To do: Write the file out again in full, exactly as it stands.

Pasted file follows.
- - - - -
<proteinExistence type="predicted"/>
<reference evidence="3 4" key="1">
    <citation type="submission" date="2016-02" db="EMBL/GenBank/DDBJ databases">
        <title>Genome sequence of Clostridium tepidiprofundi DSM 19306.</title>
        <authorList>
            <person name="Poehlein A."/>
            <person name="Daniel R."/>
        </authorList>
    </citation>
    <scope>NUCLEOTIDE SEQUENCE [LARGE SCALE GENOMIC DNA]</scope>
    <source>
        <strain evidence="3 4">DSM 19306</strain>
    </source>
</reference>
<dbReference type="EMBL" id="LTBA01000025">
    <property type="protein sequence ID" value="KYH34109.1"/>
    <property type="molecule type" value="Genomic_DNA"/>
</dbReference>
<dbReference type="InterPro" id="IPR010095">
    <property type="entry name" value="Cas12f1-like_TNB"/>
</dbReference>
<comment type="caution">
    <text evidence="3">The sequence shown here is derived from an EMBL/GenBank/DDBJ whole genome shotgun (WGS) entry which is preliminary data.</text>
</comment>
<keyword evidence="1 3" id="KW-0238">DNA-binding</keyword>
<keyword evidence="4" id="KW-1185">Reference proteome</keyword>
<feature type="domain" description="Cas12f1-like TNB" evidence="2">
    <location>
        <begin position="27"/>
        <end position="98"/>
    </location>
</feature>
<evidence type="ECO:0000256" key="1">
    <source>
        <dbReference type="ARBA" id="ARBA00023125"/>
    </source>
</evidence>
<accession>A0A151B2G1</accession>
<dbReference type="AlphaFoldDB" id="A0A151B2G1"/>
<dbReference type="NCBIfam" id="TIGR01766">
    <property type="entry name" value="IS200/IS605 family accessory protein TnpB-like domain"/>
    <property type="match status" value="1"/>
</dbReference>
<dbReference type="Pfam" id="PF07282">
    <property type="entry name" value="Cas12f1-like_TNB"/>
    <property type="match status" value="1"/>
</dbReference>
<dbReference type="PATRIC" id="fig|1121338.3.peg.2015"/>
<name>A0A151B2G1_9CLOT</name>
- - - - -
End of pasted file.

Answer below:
<proteinExistence type="predicted"/>
<reference evidence="3 4" key="1">
    <citation type="submission" date="2016-02" db="EMBL/GenBank/DDBJ databases">
        <title>Genome sequence of Clostridium tepidiprofundi DSM 19306.</title>
        <authorList>
            <person name="Poehlein A."/>
            <person name="Daniel R."/>
        </authorList>
    </citation>
    <scope>NUCLEOTIDE SEQUENCE [LARGE SCALE GENOMIC DNA]</scope>
    <source>
        <strain evidence="3 4">DSM 19306</strain>
    </source>
</reference>
<dbReference type="EMBL" id="LTBA01000025">
    <property type="protein sequence ID" value="KYH34109.1"/>
    <property type="molecule type" value="Genomic_DNA"/>
</dbReference>
<dbReference type="InterPro" id="IPR010095">
    <property type="entry name" value="Cas12f1-like_TNB"/>
</dbReference>
<comment type="caution">
    <text evidence="3">The sequence shown here is derived from an EMBL/GenBank/DDBJ whole genome shotgun (WGS) entry which is preliminary data.</text>
</comment>
<keyword evidence="1 3" id="KW-0238">DNA-binding</keyword>
<keyword evidence="4" id="KW-1185">Reference proteome</keyword>
<feature type="domain" description="Cas12f1-like TNB" evidence="2">
    <location>
        <begin position="27"/>
        <end position="98"/>
    </location>
</feature>
<evidence type="ECO:0000256" key="1">
    <source>
        <dbReference type="ARBA" id="ARBA00023125"/>
    </source>
</evidence>
<accession>A0A151B2G1</accession>
<dbReference type="AlphaFoldDB" id="A0A151B2G1"/>
<dbReference type="NCBIfam" id="TIGR01766">
    <property type="entry name" value="IS200/IS605 family accessory protein TnpB-like domain"/>
    <property type="match status" value="1"/>
</dbReference>
<dbReference type="Pfam" id="PF07282">
    <property type="entry name" value="Cas12f1-like_TNB"/>
    <property type="match status" value="1"/>
</dbReference>
<dbReference type="PATRIC" id="fig|1121338.3.peg.2015"/>
<name>A0A151B2G1_9CLOT</name>